10 Essential Conditions for Coming to Know God’s Truth and Finding Life. By Fr. Tom Hopko

1. The belief that the truth of things can be known, and the desire to know the truth and to do it, wherever it leads, is most essential. Indeed it is everything. When people have this desire and seek truth in order to do it, and are ready to do it whatever it takes to find it, know it and do it, God promises that they will find, and understand and live. In a sense, this desire and seeking is all that is necessary.

2. The seeking person must read the New Testament through, slowly and without judgment of details, at least two or three times, taking the time needed to do this. They should let go of what is not clear, and focus on what they can understand, what is clear to them. It would also be helpful to read a Psalm or two everyday.

3. The person must pray, as they can. If they claim to be Christian, at least somehow, they should say the Lord’s Prayer, and other prayers of the Church tradition, and attend Liturgical services, without serving or singing or reading. If they are not Christians, or are unsure, they must at least pray, “to whom it may concern,” saying something like, “if you are there, teach me, lead me, guide me…”

4. The person must eat good foods in moderation. A couple of days a week (like Wed and Fri) the person should fast; eating much less than usual. During this search the person should abstain from all alcohol, tobacco and drugs. Except a minimal amount of wine with meals. If overeating or drinking, smoking or drug-taking is a problem, the seeker must get formal help, like, for example, a 12 step program.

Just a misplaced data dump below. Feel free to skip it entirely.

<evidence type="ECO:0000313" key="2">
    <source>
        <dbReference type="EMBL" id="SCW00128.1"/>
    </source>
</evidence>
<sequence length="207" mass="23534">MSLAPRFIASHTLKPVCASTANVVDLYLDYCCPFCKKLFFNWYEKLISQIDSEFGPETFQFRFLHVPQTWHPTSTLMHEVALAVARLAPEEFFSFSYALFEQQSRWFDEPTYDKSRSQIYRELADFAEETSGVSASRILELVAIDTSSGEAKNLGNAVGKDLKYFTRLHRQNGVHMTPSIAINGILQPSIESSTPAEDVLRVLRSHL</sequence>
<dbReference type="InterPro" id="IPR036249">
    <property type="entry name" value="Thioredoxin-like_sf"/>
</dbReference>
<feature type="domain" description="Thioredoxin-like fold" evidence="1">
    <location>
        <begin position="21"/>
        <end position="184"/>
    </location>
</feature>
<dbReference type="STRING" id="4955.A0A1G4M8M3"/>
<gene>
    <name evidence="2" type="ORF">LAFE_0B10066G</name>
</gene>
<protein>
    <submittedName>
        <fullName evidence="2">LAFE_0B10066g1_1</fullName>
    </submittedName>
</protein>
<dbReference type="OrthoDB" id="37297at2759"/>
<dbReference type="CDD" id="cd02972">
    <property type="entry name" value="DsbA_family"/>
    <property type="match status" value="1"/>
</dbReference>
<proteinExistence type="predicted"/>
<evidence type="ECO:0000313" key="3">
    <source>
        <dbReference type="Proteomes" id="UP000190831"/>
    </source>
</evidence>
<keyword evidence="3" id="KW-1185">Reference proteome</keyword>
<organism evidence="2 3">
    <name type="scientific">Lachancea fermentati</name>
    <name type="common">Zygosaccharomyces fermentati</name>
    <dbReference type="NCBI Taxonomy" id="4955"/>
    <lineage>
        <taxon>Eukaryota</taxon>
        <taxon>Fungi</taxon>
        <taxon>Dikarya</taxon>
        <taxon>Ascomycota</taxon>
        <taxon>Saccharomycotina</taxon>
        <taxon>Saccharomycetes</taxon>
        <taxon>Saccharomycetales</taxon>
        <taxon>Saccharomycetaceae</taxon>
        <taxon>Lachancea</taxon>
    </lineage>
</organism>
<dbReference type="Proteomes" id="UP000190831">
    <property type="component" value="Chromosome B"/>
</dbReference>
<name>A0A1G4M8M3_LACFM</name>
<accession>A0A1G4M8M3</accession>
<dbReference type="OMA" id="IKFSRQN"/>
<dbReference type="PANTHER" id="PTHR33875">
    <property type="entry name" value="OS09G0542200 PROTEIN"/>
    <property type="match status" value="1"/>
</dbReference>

5. The person should abstain from all sexual activity unless they are married and expressing love (and not just having sex). There should be no TV or Internet porn. If sex is an addictive problem, they must take steps to get formal help.

6. The person should sit alone and still in silence for at least a half hour each day. They should watch their thoughts, but not engage them. They should say a very short prayer while doing them, to avoid engaging their thoughts.

7. The person should give at least a couple of hours a week to charitable work, and should give away some of their money (if they can) in a sacrificial way. They should do this, as far as possible, without anyone knowing what they are doing.

8. The person should open their life fully to at least one other trustworthy person, telling absolutely everything, without editing or hiding anything: their thoughts, dreams, temptations, actions, sins, fears, anxieties, etc.

9. The person must regularly talk with someone trustworthy specifically about their family of origin: their family history going back as far as possible, their childhood, relations with their parents and grandparents and siblings, their spiritual and religious history, their sexual history, education, etc.

10. The person must find a community of friends with whom to struggle to know the truth and to find life. The search cannot be done alone. We need each other.

This is only one way to go about things, but I think it touches on something important, namely, that unless one is willing to do whatever it takes to find God, they don't really have any right to accept or reject him.

So many people say that if they can't arrive at God using only their mental faculties, then they will reject him. Might it be true that we have to come to God on his terms, and not our own? Might it not be, ironically, entirely unreasonable to conclude that God will do things my way, and that he must reveal himself the way I want him to, or that we might have to get other aspects of ourselves and our lives besides our brains involved?